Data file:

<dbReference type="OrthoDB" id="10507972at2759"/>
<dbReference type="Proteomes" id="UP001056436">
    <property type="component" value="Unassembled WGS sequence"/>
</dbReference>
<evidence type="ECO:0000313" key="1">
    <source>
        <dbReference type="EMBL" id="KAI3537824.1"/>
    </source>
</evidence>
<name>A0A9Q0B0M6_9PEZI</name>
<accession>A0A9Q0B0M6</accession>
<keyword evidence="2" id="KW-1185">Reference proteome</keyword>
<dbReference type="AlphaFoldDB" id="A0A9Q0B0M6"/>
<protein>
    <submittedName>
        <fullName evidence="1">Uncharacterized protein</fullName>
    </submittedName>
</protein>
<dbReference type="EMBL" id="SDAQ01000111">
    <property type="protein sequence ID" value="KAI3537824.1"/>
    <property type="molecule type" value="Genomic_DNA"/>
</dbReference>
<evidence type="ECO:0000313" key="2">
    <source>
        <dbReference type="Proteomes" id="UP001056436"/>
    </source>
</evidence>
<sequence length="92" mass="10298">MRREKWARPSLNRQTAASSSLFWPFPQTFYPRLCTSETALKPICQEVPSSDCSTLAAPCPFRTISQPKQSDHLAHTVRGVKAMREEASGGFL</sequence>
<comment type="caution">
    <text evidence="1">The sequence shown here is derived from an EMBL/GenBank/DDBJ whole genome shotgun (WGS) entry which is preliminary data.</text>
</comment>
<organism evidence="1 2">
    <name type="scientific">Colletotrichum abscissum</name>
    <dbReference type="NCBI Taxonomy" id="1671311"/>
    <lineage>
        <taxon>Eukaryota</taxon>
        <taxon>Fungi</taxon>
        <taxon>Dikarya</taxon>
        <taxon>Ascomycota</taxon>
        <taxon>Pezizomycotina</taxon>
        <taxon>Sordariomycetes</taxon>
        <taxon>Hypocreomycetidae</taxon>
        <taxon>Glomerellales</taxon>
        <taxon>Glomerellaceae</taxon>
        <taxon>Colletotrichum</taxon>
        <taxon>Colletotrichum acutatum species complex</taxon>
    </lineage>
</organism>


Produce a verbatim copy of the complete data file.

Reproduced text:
<dbReference type="OrthoDB" id="10507972at2759"/>
<dbReference type="Proteomes" id="UP001056436">
    <property type="component" value="Unassembled WGS sequence"/>
</dbReference>
<evidence type="ECO:0000313" key="1">
    <source>
        <dbReference type="EMBL" id="KAI3537824.1"/>
    </source>
</evidence>
<name>A0A9Q0B0M6_9PEZI</name>
<accession>A0A9Q0B0M6</accession>
<keyword evidence="2" id="KW-1185">Reference proteome</keyword>
<dbReference type="AlphaFoldDB" id="A0A9Q0B0M6"/>
<protein>
    <submittedName>
        <fullName evidence="1">Uncharacterized protein</fullName>
    </submittedName>
</protein>
<dbReference type="EMBL" id="SDAQ01000111">
    <property type="protein sequence ID" value="KAI3537824.1"/>
    <property type="molecule type" value="Genomic_DNA"/>
</dbReference>
<evidence type="ECO:0000313" key="2">
    <source>
        <dbReference type="Proteomes" id="UP001056436"/>
    </source>
</evidence>
<sequence length="92" mass="10298">MRREKWARPSLNRQTAASSSLFWPFPQTFYPRLCTSETALKPICQEVPSSDCSTLAAPCPFRTISQPKQSDHLAHTVRGVKAMREEASGGFL</sequence>
<comment type="caution">
    <text evidence="1">The sequence shown here is derived from an EMBL/GenBank/DDBJ whole genome shotgun (WGS) entry which is preliminary data.</text>
</comment>
<organism evidence="1 2">
    <name type="scientific">Colletotrichum abscissum</name>
    <dbReference type="NCBI Taxonomy" id="1671311"/>
    <lineage>
        <taxon>Eukaryota</taxon>
        <taxon>Fungi</taxon>
        <taxon>Dikarya</taxon>
        <taxon>Ascomycota</taxon>
        <taxon>Pezizomycotina</taxon>
        <taxon>Sordariomycetes</taxon>
        <taxon>Hypocreomycetidae</taxon>
        <taxon>Glomerellales</taxon>
        <taxon>Glomerellaceae</taxon>
        <taxon>Colletotrichum</taxon>
        <taxon>Colletotrichum acutatum species complex</taxon>
    </lineage>
</organism>